She says along the way, her immigrant father faced discrimination. But accessible public education and a handful of committed educators — "teachers, lunch ladies and librarians — made a huge difference in the trajectory of his life."

"I never forgot that," she said, "and I wanted to pay that debt forward."

For Chang-Díaz, paying that debt forward meant becoming a teacher in Boston and Lynn, where she taught social studies for more than a year. But she said she confronted systemic problems that were too big for one teacher to solve alone.

"Kids coming to school in the dead of winter without a winter coat," she said. "Never enough paper in the supply closet. Too many kids on each teacher's roster to really do right by them."

Chang-Díaz said the challenges "ground down new, idealistic teachers" like her. She came to believe that the problems needed to be confronted at a policy level, rather than at an individual school or classroom. So she left teaching for politics.

She told part of her story to a politics class at UMass Lowell, where she showed a former teacher's ease in the classroom.

"Alright, you guys, I'm caffeinated," she told the students. "You guys awake?"

Sonia Chang-Díaz talks to a class on American politics at UMass Lowell. (Anthony Brooks/WBUR)
Sonia Chang-Díaz talks to a class on American politics at UMass Lowell. (Anthony Brooks/WBUR)

The students were quiet but attentive, as Chang-Díaz recalled her long-shot victory over Wilkerson 14 years ago. Chang-Díaz credits a pair of young campaign volunteers who knocked on hundreds of doors for her first victory, demonstrating that change is possible.

"So, that's why I'm in it and I hope you decide to be, too," she told the students, urging them to get out on the campaign trail.

As a young lawamker, Chang-Díaz remained focused on education. Her biggest legislative accomplishment came in 2019, when she successfully sponsored a measure to boost education funding by $1.5 billion. Gov. Charlie Baker signed the bill into law.

State Sen. John Kennedy, of Lowell, called the budget increase "a game-changer" for working class communities like his, and says it's among the reasons he supports Chang-Díaz for governor.

"She's exactly what people need in the commonwealth," Kennedy said.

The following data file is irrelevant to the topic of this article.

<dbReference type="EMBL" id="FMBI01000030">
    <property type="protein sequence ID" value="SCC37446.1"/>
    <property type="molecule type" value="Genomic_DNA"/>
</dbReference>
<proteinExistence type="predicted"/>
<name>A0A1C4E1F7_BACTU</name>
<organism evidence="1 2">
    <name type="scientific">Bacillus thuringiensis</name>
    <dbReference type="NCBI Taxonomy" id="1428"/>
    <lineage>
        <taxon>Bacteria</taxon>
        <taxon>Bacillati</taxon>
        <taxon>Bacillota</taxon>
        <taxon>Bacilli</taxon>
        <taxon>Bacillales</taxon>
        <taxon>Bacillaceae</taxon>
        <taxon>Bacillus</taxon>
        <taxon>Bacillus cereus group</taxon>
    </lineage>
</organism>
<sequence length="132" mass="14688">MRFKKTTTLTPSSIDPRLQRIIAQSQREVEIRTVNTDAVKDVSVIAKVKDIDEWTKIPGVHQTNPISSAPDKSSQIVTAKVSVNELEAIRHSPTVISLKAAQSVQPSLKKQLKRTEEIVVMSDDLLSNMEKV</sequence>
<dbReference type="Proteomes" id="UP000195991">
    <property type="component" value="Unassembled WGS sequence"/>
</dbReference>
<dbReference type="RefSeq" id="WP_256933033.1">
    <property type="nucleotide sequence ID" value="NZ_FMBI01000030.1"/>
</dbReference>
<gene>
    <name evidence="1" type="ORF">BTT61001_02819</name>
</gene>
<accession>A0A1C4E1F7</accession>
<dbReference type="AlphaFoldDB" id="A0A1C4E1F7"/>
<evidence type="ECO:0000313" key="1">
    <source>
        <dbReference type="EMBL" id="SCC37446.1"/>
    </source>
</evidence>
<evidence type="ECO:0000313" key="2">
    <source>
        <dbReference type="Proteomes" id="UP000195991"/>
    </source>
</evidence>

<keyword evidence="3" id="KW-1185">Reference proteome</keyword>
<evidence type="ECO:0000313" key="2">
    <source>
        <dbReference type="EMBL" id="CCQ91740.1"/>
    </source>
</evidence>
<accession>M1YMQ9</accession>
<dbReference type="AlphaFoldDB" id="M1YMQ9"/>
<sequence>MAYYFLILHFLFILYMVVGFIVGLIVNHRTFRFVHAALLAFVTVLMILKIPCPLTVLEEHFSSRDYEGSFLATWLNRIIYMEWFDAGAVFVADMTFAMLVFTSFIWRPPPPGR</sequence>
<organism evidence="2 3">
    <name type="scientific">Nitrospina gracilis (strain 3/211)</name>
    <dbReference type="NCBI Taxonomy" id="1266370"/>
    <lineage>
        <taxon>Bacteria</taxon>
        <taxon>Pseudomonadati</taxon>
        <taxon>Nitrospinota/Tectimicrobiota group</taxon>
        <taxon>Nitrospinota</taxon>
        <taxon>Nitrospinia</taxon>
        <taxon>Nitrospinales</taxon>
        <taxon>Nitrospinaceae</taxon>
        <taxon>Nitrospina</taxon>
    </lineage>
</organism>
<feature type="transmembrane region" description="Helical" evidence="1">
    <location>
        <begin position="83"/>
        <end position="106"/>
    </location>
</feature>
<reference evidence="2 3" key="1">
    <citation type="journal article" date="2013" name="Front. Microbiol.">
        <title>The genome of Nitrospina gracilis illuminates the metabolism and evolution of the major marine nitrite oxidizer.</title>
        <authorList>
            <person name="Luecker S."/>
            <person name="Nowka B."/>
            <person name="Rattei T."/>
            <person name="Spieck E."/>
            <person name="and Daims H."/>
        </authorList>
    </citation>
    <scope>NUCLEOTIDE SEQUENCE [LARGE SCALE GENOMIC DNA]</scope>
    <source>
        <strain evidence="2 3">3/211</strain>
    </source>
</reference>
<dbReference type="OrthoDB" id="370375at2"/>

Kennedy maintains that Chang-Díaz's commitment to helping working families would make her a stronger governor than Healey. "She's tenacious on issues she believes in," he said.

Some other progressives agree, including Jonathan Cohn, policy director for Progressive Massachusetts, which endorsed Chang-Díaz.

"She's been a leader on a number of the marquee progressive victories in recent sessions — where she's been somebody who really did go to bat for those issues," he said.

Cohn said Chang-Díaz has led on education, transgender rights, criminal justice reform and police accountability. And unlike Maura Healey, he points out that Chang-Díaz supports other big progressive goals, including single-payer health care and debt-free public college.

"When I am elected governor, we won't just talk about these ideas in our platform, we will make them the policies of our commonwealth," Chang-Díaz told delegates at the Democratic convention.

But to become governor, Chang-Díaz first has to win the September primary against Healey, who has already won two statewide elections and built a wide network of supporters, including Moises Rodrigues, a city councilor in Brockton. Rodrigues says Healey has done "a ton of work" for his community.

"That's why we're behind her," he said. "Sonia is a great human being, but I believe right now, Maura is probably the best person for to have as governor of this commonwealth."

Sonia Chang-Díaz in Lowell, with Joel Boyd, Superintendent of public schools. (Anthony Brooks/WBUR)
Sonia Chang-Díaz in Lowell, with Joel Boyd, superintendent of public schools. (Anthony Brooks/WBUR)

Chang-Díaz knows she faces long odds in her quest for the governor's office. But she said Massachusetts voters have rewarded come-from-behind grassroots campaigns in the past — including her own 2008 Senate victory over Wilkerson. And if Chang-Díaz can pull off another win this year, she is convinced she can make a big difference as governor.

"I'm not running for office to nibble around the edges," she said. "We need to follow our conviction when we talk about making this a state where working families can really thrive."

Chang-Díaz said that working families in Massachusetts have had to settle for crumbs for too long.

"Now, it's time to ensure they get the whole meal," she said.

This article was originally published on June 23, 2022.

This segment aired on June 17, 2022.

Related:

Anthony Brooks Twitter Senior Political Reporter
Anthony Brooks is WBUR's senior political reporter.